I like sundials. There’s something primal about how they turn time back into a personal relationship between you and the sun. Everything has been so thoroughly digitized and stylized these days, it’s easy to forget where our basic notions of time come from. So it is both cool and oddly disturbing to see that someone has built a digital sundial. There are no moving parts or electricity. Just set it up and off you go.
The basic idea is straightforward: as the sun moves through the sky, its rays form a slightly different angle with the ground minute by minute. Imagine standing at the bottom of a deep well and seeing the sun pass overhead and then disappear within a few minutes. You can think of a tiny narrow channel carved into a plate of metal as something like a well, but it is also like a pixel that will only light up at a certain time of day. Now it’s a simple step to build a clock image out of an array of well-tuned sunlight pixels. Read the patent to see how it works in detail, if you like. Also, don’t miss the pretty pictures.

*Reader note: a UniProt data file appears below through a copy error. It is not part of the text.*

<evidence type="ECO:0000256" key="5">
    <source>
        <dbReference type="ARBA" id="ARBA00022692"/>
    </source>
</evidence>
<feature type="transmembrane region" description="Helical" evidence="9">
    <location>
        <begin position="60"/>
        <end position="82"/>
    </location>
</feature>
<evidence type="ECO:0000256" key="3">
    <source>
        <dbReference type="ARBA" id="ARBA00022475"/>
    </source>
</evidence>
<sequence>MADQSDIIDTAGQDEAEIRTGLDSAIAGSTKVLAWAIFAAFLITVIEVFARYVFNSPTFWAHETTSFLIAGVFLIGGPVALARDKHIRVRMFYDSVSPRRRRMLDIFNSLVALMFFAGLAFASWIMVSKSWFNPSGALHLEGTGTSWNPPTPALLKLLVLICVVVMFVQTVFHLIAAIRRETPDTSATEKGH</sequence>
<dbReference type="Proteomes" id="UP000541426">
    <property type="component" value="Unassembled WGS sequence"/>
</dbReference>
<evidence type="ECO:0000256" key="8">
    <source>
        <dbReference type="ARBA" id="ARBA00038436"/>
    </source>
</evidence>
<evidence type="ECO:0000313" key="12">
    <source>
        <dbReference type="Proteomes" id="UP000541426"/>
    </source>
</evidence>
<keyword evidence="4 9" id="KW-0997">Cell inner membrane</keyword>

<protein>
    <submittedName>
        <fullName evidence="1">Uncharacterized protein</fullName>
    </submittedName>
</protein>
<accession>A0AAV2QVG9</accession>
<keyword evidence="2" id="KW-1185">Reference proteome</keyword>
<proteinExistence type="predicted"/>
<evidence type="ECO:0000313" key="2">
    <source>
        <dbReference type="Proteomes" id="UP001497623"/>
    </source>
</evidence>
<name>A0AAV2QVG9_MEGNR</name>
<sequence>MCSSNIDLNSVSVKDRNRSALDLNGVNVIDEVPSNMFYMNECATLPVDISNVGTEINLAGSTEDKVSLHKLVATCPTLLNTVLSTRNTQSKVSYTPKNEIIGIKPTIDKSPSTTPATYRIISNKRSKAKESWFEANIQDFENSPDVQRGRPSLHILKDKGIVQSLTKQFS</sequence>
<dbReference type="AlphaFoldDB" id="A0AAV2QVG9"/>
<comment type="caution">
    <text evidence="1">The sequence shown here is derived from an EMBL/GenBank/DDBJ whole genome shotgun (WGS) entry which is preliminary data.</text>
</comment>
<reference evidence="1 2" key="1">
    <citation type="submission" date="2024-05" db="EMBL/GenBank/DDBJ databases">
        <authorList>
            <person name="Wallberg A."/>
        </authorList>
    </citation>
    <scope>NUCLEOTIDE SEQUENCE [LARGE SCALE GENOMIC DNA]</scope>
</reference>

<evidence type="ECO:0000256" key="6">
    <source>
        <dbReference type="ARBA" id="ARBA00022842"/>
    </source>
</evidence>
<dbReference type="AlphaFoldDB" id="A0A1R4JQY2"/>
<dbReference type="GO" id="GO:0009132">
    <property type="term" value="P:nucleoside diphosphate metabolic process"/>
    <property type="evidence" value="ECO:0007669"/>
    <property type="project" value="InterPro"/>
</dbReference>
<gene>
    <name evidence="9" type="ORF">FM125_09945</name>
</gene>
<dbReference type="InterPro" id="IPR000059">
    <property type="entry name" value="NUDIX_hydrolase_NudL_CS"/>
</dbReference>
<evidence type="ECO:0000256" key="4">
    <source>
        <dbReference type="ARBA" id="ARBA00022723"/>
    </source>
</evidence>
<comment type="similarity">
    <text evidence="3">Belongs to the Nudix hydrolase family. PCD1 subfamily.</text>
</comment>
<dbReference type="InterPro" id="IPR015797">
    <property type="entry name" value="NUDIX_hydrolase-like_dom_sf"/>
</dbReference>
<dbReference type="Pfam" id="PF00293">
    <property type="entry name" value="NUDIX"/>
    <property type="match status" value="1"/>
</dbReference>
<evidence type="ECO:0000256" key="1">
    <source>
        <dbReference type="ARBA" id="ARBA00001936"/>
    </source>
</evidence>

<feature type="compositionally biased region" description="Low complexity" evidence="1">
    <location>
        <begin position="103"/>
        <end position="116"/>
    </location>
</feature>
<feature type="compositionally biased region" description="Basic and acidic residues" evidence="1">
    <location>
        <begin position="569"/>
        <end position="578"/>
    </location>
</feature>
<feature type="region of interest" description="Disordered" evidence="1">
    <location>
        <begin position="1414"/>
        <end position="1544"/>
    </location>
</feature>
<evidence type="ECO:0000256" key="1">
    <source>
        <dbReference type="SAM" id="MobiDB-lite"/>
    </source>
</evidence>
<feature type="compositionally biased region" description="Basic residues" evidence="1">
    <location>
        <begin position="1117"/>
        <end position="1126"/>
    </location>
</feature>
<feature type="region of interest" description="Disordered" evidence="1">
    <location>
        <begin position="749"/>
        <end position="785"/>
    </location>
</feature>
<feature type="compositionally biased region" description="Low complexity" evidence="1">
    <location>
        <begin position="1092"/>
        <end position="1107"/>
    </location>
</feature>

You know, it is close to Christmas.